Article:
(What happened to the cash from car rental taxes, which was supposed to be filling coffers daily? The City said it needed the money to pay salaries for the operation of Palmer. However, critics—who include a broad coalition from neighborhood activists to former city council members to designers of the park itself—point to millions in bonuses paid to City employees in the department that manages Palmer. No other City employees are eligible for such bonuses, over $5 million of which have been paid out from the rental-car fund since 2001.)

As controversy roiled over Butler Park, Palmer and Auditorium Shores, years ticked by and park improvements waited. And waited. In the meantime, event attendance, city population and, most importantly, daily use of downtown parks, has skyrocketed. Enter C3, which has built its events empire by leveraging city parks, events that have drawn over $150 million per year in business to Austin. Rather than suffer through another year of hosting events on dusty Auditorium Shores, C3 chose to step up and offer to fulfill the park’s master plan—with one change: no dogs allowed on the Auditorium Shores lawn.

As a C3-backed project, the redevelopment is now proceeding at lightning speed compared to any other development on city land in living memory. C3’s gift was announced less than six months ago, public input is still being collected and impact studies are still being done, but construction on the waterfront dog park is set to begin this month, and bids for the construction are already out.


As noted above, several events that use Auditorium Shores—most notably Fun Fun Fun Fest (which is not a C3 event)—have been forced to scramble to relocate. This is public planning at the speed of private business. While public-private partnerships are necessary, and C3 is a valuable partner—rivaling SXSW in its contribution to business revenue citywide and contributing over $12 million to their venues/our parks since 2006—it is worth asking whether it isproper to so heavily favor one small, private businesswith directing the development and allowed uses of our city’s premiere public parks. Are Zilker’s Great Lawn and Auditorium Shores still Austin parks, or are they really venues that we are allowed to use when the stages are broken down?

One wonders, too, about the off-leash dog park on the Great Lawn, where C3’s ACL Fest is held and where they have donated millions for restoration and upkeep of the lawn. If dogs are okay for Zilker, why not for Auditorium Shores? Or will it turn out to be just the opposite: once C3 succeeds in moving dogs off of the Auditorium Shores lawn, can Zilker’s Great Lawn be far behind?

If you’re itching to make your voice heard on this matter, the last opportunity for public comment is happening Tuesday night, October 8, at 6:30 p.m. at the Dougherty Arts Center. Or, you could always email city staff, the Parks Foundation, the Parks and Rec board, or C3. 

Meeting Regarding Auditorium Shores Project Tonight, 10/8, 6:30pm, Dougherty Arts Center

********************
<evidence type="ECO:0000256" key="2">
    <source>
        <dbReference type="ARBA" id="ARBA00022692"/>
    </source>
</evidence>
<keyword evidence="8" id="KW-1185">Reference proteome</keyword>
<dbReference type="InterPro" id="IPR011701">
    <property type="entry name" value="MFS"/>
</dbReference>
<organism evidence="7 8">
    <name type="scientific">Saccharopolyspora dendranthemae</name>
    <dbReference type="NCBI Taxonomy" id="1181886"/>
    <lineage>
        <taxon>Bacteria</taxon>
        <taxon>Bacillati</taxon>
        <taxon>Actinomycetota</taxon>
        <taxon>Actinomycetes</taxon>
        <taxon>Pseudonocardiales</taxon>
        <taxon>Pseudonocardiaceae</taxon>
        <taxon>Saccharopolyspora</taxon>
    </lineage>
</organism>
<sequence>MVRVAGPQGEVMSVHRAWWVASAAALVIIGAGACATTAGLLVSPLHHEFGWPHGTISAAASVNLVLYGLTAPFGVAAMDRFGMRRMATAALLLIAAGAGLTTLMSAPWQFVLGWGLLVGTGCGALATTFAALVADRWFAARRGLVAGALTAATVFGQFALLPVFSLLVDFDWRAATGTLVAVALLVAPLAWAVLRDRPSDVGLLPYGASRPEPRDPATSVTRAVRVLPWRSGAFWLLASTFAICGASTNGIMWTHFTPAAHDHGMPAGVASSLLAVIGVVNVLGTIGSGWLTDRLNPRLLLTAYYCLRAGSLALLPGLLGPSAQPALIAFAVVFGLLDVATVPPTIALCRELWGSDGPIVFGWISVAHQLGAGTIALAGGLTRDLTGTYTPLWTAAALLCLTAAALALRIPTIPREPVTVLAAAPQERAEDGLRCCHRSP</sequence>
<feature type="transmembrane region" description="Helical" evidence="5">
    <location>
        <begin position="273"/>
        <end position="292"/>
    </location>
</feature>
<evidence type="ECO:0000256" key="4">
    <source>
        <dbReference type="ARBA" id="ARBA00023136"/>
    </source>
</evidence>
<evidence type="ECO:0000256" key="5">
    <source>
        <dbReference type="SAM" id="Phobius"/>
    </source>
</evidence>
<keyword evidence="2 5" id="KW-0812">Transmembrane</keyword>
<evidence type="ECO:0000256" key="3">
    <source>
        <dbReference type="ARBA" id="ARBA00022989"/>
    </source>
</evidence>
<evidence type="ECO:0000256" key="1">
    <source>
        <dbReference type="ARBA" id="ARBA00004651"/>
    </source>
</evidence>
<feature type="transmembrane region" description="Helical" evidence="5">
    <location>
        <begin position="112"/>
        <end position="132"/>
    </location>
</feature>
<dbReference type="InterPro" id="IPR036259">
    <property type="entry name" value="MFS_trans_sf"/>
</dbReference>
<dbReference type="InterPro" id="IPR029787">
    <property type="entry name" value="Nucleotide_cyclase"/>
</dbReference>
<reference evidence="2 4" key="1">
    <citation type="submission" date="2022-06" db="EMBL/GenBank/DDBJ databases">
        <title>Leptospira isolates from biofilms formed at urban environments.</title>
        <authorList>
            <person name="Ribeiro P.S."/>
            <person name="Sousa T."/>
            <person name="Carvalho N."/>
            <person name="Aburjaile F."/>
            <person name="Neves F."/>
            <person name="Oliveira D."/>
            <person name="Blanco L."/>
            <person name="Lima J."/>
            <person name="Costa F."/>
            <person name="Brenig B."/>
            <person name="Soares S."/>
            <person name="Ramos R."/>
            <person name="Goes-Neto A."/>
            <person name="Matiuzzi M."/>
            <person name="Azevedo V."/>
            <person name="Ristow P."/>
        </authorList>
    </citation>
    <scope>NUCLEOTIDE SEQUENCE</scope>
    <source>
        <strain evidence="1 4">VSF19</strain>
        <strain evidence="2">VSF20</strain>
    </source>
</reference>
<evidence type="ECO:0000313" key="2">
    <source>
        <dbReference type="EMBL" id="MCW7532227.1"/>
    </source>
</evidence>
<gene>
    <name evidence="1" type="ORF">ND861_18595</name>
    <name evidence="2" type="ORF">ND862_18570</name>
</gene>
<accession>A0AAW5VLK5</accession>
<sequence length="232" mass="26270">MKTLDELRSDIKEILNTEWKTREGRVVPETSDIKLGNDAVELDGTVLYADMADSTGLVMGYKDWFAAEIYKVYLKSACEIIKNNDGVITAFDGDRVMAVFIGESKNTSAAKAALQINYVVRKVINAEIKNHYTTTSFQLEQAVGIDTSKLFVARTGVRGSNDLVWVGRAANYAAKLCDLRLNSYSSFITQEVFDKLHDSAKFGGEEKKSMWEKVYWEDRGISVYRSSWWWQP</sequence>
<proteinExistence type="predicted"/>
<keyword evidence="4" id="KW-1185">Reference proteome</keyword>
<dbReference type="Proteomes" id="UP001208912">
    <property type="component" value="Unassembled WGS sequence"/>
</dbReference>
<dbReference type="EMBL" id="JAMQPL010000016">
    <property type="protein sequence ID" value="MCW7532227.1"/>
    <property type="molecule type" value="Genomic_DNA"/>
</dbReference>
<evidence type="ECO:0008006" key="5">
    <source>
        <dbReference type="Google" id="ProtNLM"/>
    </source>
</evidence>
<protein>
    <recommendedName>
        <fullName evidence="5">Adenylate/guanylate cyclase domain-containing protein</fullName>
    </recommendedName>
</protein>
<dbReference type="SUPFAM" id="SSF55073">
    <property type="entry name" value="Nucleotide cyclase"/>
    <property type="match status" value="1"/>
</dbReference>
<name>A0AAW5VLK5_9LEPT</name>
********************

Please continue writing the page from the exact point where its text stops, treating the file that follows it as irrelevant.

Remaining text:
It seems there will be, for some, a dilemma for how to spend one’s evening tonight.   Our bi-monthly GA meeting is being held tonight at Vuka and the agenda is packed with informative topics.

Also tonight is the last public input meeting regarding the Parkland Improvement Project at Auditorium Shores.  I find this meeting to be terribly important because, whether you use the park or not, what is at stake is how much influence C3 has over the use of public parkland.

Bull dozers will be coming to Auditorium Shores in January to change the layout of the trails and install a new lawn (and maintenance system).  The City is paying nearly $5m up front for this project and will receive $3.5m back from C3 over the next 5 years.  The access for dogs to go into the water will be moved to improve safety for runners/bikers.

However, the off-leash area will be significantly reduced, which will have other safety issues for dog owners and dogs that are not being addressed.   Also, during the last public input meeting, a PARD official said the reason for the off-leash reduction was due to input from other ‘stakeholders’ but they would not identify these other ‘stakeholders.’

Gary Hyatt told me, when I first became BCNA Prez, that BCNA is the defacto guardian of Auditorium Shores.  We know this treasured park is used by all Austin residents but since it’s in our ‘front yard’, BCNA advocates to support the park’s public use versus private events.

As an owner of three dogs, I moved to the Bouldin Creek neighborhood specifically due to our close proximity to Auditorium Shores.  It is frustrating when most areas of this park are closed due to private events (and their load-in and load-out) but most of us accept this.

However, the drastic reduction of the off-leash area is beyond frustrating as it not only affects dog owners.   This reduction affects all taxpayers as it seems that the City is deferring decisions on how to use public parkland to private enterprises (“stakeholders”) rather than city residents.

TONIGHT is the last chance the public has to ask tough questions regarding the decision making for this project,  6:30 PM, at the Dougherty Arts Center, 1110 Barton Springs Rd.

Here are some of the questions I will be circulating to city officials over the next two weeks:

 1.  Does the private contribution of C3 for improvement on public parkland create a conflict of interest for the City of Austin?  What evidence do taxpayers have that C3 does NOT have influence over the parkland’s public use?

2.  Do COA ordinances / land use / codes provide the authority for the Mayor/City Manager/Council  to significantly decrease the public’s access to city parkland?

3.  Has PARD considered the safety of dog owners and dogs when they reduce the off-leash area?  Has PARD done any research on the effects of numerous off-leash dogs in an area that may not be big enough to accommodate their ability to run, play and socialize?  Could a smaller area contribute to a dog’s instinct to become provocative or aggressive?